Where there is a clear overlap in product portfolio, gains may still be possible if the companies serve different market segments or geographies. HPE’s core strength is in the mid-market, whereas Juniper has made inroads with higher-end enterprises. Juniper’s Mist solution is managed from a vendor cloud, while HPE’s strength is with on-premises managed equipment.

However, both companies obtain significant revenue from the Higher Education and Retail verticals, increasing the risk of cannibalization. On a regional basis, Juniper is heavily weighted towards North America and would benefit enormously from expanding its reach to the rest of the world.

Our analysis of the two companies reveals that the maximum overlap in revenues in the first three quarters of 2023 was 24% of their combined revenues. The cost-cutting targets announced by Neri could compensate for the associated reduction in net income if this range of overlapping revenues were to evaporate once the acquisition occurs.

Source: Dell’Oro Group 3Q23 Reports*


Opportunities for future growth

The data shows that, in the total enterprise market, this acquisition is less about HPE purchasing market share and more about investing in future technological capabilities. The main question is whether the combined company will be able to capitalize on respective portfolio strengths and market segment differences to go beyond what each company could achieve individually.

HPE stands to gain AI assets and strong branding by purchasing Mist. In domains where Juniper’s technology is considered superior, it will benefit from HPE’s scale in go-to-market organizations, especially outside North America. However, once the acquisition is complete, judicious choices must be made, portfolio by portfolio, to ensure that one plus one does not equal less than two.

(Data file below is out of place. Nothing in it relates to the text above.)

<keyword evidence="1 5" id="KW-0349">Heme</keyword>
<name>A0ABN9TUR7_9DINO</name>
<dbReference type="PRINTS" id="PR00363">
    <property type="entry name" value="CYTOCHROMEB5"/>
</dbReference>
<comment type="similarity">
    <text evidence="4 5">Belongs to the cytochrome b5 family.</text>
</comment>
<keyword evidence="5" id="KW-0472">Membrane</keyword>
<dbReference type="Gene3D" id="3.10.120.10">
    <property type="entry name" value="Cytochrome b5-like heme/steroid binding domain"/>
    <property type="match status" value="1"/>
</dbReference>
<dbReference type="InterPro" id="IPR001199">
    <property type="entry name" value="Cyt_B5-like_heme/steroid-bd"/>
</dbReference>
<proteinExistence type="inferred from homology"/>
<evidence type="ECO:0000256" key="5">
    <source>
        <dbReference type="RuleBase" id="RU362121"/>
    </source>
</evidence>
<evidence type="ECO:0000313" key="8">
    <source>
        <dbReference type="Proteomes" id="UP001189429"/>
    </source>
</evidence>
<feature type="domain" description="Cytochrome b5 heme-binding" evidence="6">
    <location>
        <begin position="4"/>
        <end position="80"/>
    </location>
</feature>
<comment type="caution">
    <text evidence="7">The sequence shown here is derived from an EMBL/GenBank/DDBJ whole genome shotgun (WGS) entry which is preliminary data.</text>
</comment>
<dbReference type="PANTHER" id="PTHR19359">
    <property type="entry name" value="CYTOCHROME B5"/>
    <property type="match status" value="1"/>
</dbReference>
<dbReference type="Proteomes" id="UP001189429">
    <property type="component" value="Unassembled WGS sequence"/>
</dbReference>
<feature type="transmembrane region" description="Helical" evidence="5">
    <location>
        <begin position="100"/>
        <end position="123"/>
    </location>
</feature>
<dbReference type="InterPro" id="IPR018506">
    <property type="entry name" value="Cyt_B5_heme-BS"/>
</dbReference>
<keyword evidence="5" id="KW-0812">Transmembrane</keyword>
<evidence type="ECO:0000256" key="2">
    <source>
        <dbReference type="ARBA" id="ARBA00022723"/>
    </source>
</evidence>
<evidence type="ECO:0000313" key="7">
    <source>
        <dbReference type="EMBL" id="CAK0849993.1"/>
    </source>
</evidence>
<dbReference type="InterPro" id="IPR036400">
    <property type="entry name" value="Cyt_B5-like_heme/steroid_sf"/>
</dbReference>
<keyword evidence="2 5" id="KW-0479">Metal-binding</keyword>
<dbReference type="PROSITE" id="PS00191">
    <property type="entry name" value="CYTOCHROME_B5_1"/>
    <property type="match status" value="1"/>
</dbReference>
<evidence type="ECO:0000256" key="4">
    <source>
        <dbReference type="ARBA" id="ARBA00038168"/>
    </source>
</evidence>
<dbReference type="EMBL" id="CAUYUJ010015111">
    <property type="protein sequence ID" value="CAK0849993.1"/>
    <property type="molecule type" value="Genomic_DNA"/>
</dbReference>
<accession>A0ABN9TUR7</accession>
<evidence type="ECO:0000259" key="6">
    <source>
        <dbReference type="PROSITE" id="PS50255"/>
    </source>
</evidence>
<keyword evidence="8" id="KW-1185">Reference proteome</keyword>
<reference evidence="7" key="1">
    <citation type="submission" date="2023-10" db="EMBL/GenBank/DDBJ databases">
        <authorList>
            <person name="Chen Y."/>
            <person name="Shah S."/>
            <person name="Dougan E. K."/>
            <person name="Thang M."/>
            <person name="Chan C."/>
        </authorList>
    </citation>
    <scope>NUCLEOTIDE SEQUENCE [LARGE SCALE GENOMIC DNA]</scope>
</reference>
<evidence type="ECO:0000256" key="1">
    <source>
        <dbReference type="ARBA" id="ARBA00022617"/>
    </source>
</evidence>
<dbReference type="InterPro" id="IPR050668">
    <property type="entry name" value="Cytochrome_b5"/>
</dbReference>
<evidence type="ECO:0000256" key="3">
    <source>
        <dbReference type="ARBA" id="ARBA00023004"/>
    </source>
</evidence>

Despite the minimal impact the acquisition will have on short-term market share, buying into AI-driven technology is a smart move for HPE.  Juniper’s Mist brand for enterprises has been gaining steam and has been lauded publicly by CIOs evangelizing about the dramatic simplifications Mist’s AIOps has brought to their network operations. In North America, larger companies are coming around to adopting public cloud-based management of their networking equipment, opening the door to Mist.

Meanwhile, most incumbent vendors are turning their development efforts and marketing messages to AI. In addition, a new startup in the networking market, Nile, has been spawned by ex-Cisco executives and is positioning fully automated, AI-based networking technology. Any vendor not using AI in their offers will be left behind. This highlights a key risk HPE must now navigate. The acquisition announcement heavily emphasizing ‘Artificial Intelligence’ implies that the primary risk to customer confidence lies with the Aruba portfolio, which lacks AI flair.

Until the acquisition is complete, the two companies will continue to compete head-to-head. Because of the overlap of Juniper and HPE’s enterprise portfolios, customers can be forgiven for being concerned about the longevity of either company’s technology. Competitors such as Cisco, CommScope Ruckus, Huawei, Extreme, Fortinet, Palo Alto, and Nile will try to capitalize on customer confusion while HPE awaits regulatory approvals.